Do you have, or have you ever had, nagging pain in your low back? Or pain in the hip that seems to pulse from annoying to outright disturbing?
You might be able to alleviate your pain with something as simple as improving your sitting posture.
This post narrowly addresses pain that has soft tissue and/or postural origins and does not address nerve or bone problems.
A few things that can cause low back and hip pain are tight muscles in the buttocks, slouched sitting, and standing with your hips and thighs too far forward. Often, we are not aware of these, especially the tight muscles and the standing posture. By applying the Anusara Yoga principle of Inner Spiral as you sit in your chair, you can find body posture that is healthier and promotes comfort and ease of movement.
The Inner Spiral
There is an ideal relative alignment for the thigh bones and pelvic bones. The Inner Spiral helps us achieve this position. With yoga, one can learn how to hold the body in healthy posture while standing and walking but that is more difficult to describe in writing. Also, sadly, we spend so much of our time sitting that this tip on sitting posture will probably be more helpful. (But, you can take this principle and apply it to a standing position.)
As you sit in your chair, with both feet on the floor, take a look at your thighs. Do you see more inner thigh than outer thigh? A lot more? If you see noticeably more inner thigh than outer thigh, then you have too much external rotation of the femur (thigh bone) and your buttock muscles are overly shortened and can become irritated. This posture also misaligns and stresses the low back.
You can correct this posture by applying the Inner Spiral. The official description of the Inner Spiral is: An energy spiral that runs from the feet up through the pelvis into the waistline area. Inner Spiral rotates the legs inward, moves the thighs backward, and widens the thighs (away from each other) and pelvis. That description might be overwhelming. If so, don't try to understand it all just yet. It makes more sense as time goes on.
The following is a description of how you can improve your sitting posture with the Inner Spiral principle.
-Sit with your feet flat on the floor. Have your buttocks pushed toward the back of the chair so that your back can touch the chair without slouching and you can feel, with your buttocks, where the seat meets the back of the chair. (If your chair is too high you won't be able to have your feet flat on the floor, which is important.)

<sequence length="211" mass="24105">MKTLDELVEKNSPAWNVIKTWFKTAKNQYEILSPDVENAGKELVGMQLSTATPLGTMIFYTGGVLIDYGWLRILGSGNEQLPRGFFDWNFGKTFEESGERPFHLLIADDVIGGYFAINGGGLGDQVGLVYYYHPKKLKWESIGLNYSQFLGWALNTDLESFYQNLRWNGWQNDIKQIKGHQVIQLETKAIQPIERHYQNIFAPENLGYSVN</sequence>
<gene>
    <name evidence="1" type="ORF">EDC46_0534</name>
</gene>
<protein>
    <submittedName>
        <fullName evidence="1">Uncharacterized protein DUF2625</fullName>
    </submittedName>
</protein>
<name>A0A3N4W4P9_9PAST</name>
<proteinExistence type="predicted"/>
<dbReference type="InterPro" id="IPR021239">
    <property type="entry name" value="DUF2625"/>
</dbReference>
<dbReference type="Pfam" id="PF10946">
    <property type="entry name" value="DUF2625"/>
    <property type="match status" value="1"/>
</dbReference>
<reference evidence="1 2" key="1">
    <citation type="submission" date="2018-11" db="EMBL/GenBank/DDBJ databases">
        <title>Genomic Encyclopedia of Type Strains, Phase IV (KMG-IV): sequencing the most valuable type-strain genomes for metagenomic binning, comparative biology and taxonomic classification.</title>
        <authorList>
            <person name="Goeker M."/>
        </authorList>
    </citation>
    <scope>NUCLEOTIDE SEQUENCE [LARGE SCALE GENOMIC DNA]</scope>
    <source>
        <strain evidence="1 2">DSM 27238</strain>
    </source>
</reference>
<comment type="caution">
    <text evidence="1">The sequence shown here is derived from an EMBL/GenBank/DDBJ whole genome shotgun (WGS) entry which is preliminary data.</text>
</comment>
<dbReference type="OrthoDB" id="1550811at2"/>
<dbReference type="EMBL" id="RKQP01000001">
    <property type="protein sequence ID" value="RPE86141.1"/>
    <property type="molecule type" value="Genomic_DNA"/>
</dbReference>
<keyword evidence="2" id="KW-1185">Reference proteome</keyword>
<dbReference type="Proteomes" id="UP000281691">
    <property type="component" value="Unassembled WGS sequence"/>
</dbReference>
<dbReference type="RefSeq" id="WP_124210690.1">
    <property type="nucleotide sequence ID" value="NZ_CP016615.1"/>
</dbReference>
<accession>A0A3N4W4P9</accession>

-Observe how much inner thing is visible
-Manually, put your left hand on your right thigh so that you can grip the top and inside of your thigh. Put your right hand under your right buttocks so that your fingers can touch your sitz bone (where the hamstrings meet the buttocks). Now, with both hands, rotate the thigh inwards and the sitz bone (and buttocks) back and outwards (to the right). It is best if you lean to the left a little and take the weight off the right side while you do this. Once you've made this adjustment, let your weight back down on the right side and sit evenly on right and left buttock. Compare how the left and right side feel different now.
-Now do the same on the left side: right hand on inner thigh, left hand under buttocks, rotate left thigh inwards and sitz bone back and outward (to the left). Do you notice how your pelvis feels roomier and the backs of your thighs are more solidly on the chair?
-You might notice that your low back is now over-arched, with too much "sway back". This is fixed by gently rooting (or slightly tucking) your tailbone toward the seat of the chair. This action is aided by subtly engaging your lower abdominal muscles. Your back should now be able to comfortably lean against the back of the chair.
Basically, that is how you do Inner Spiral while you sit. This posture helps take the buttock muscles out of a shortened position and keeps them more elongated. Adding the action of rooting the tailbone helps keep the low back spine in good posture. Being out of this alignment can create or exacerbate pain.
If you want visuals, check out this video. Fortunately, the good folks at expertvillage posted this on youtube and I found it with a quick search (Thank you, Expertvillage!). The instructor in the video is sitting on the floor with her legs outstretched. This does not change the mechanics of the Inner Spiral, so you can still apply it to sitting in your chair. You don't need to watch the whole thing (although it is good and not very long); the first 50 seconds covers what I described above.
Create a habit
You might have to refresh your Inner Spiral (and the tail bone rooting) several times during any one sitting period because habit or tight muscles can pull you out of the good posture. Just periodically take the time to manually refine your femur and sitz bone alignment . Try to do this whenever you are sitting in a chair. It's a very nice trick to use while sitting in a car, especially while driving...just be sure to do it before you put the car in drive!
photo credit: J Brew at Wikimedia Commons